“Of course,” retorted Striped Chipmunk. “I shouldn’t think you would have to look at him more than once to know that. He’s first cousin to Goldy. There comes Mrs. Weaver. I do hope they’ve decided to build in the Old Orchard this year.”

“I’m glad you told me who she is because I never would have guessed it,” confessed Peter as he studied the newcomer. She did not look at all like Weaver. She was dressed in olive-green and dull yellow, with white markings on her wings.

Peter couldn’t help thinking how much easier it must be for her than for her handsome husband to hide among the green leaves.

As he watched she flew down to the ground and picked up a long piece of grass. “They are building here, as sure as you live!” cried Striped Chipmunk. “I’m glad of that. Did you ever see their nest, Peter? Of course you haven’t, because you said you had never seen them before. Their nest is a wonder, Peter. It really is. It is made almost wholly of fine grass and they weave it together in the most wonderful way.”

“Do they have a hanging nest like Goldy’s?” asked Peter a bit timidly.

 Orchard Oriole (Icterus spurius) Nest ©HenryTMcLin Flickr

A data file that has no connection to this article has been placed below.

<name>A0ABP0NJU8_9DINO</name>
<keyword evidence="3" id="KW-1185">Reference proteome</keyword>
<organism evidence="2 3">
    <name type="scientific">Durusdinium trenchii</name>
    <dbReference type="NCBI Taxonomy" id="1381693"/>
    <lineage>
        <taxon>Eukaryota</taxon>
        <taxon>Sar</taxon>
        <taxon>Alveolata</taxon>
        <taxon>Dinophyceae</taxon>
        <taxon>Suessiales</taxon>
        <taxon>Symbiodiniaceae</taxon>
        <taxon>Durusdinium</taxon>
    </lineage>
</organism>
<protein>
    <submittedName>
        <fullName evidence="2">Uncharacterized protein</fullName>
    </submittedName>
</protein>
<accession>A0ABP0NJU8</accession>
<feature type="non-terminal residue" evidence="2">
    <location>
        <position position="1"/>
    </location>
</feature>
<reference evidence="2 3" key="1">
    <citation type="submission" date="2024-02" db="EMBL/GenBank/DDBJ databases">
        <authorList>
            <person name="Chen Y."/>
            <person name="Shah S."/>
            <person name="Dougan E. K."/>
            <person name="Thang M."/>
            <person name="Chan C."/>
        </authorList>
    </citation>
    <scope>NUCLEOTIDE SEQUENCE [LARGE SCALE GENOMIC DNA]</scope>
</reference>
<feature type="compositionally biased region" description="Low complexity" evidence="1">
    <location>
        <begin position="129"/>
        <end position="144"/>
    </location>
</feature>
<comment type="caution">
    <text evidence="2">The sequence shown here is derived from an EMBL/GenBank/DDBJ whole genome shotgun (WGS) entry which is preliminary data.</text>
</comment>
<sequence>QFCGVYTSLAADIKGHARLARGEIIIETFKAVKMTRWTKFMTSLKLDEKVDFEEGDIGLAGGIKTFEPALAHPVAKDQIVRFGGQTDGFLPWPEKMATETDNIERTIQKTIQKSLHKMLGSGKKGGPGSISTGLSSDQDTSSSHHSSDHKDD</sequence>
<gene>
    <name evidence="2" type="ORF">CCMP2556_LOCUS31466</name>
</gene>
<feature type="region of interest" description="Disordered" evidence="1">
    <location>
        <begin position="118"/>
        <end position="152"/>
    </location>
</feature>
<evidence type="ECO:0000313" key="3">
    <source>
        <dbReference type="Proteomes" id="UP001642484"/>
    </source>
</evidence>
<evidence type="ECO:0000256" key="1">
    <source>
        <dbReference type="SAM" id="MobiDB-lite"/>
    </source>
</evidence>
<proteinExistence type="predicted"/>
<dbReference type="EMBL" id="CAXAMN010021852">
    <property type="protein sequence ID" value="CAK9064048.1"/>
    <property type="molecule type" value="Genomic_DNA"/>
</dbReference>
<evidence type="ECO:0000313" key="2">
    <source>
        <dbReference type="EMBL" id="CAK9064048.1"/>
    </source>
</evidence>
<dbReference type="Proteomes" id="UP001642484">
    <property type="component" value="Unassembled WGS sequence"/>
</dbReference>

Orchard Oriole (Icterus spurius) Nest ©HenryTMcLin Flickr

“Not such a deep one,” replied Striped Chipmunk. “They hang it between the twigs near the end of a branch, but they bind it more closely to the branch and it isn’t deep enough to swing as Goldy’s does.”

Peter had just opened his mouth to ask another question when there was a loud sniffing sound farther up along the old stone wall. He didn’t wait to hear it again. He knew that Bowser the Hound was coming.

“Good-by, Striped Chipmunk! This is no place for me,” whispered Peter and started for the dear Old Briar-patch. He was in such a hurry to get there that on his way across the Green Meadows he almost ran into Jimmy Skunk before he saw him.

“What’s your hurry, Peter?” demanded Jimmy

“Bowser the Hound almost found me up in the Old Orchard,” panted Peter. “It’s a wonder he hasn’t found my tracks. I expect he will any minute. I’m glad to see you, Jimmy, but I guess I’d better be moving along.”

“Don’t be in such a hurry, Peter. Don’t be in such a hurry,” replied Jimmy, who himself never hurries. “Stop and talk a bit. That old nuisance won’t bother you as long as you are with me.”

Peter hesitated. He wanted to gossip, but he still felt nervous about Bowser the Hound. However, as he heard nothing of Bowser’s great voice, telling all the world that he had found Peter’s tracks, he decided to stop a few minutes. “What are you doing down here on the Green Meadows?” he demanded.

Jimmy grinned. “I’m looking for grasshoppers and grubs, if you must know,” said he. “And I’ve just got a notion I may find some fresh eggs. I don’t often eat them, but once in a while one tastes good.”

“If you ask me, it’s a funny place to be looking for eggs down here on the Green Meadows,” replied Peter. “When I want a thing; I look for it where it is likely to be found.”

“Just so, Peter; just so,” retorted Jimmy Skunk, nodding his head with approval. “That’s why I am here.”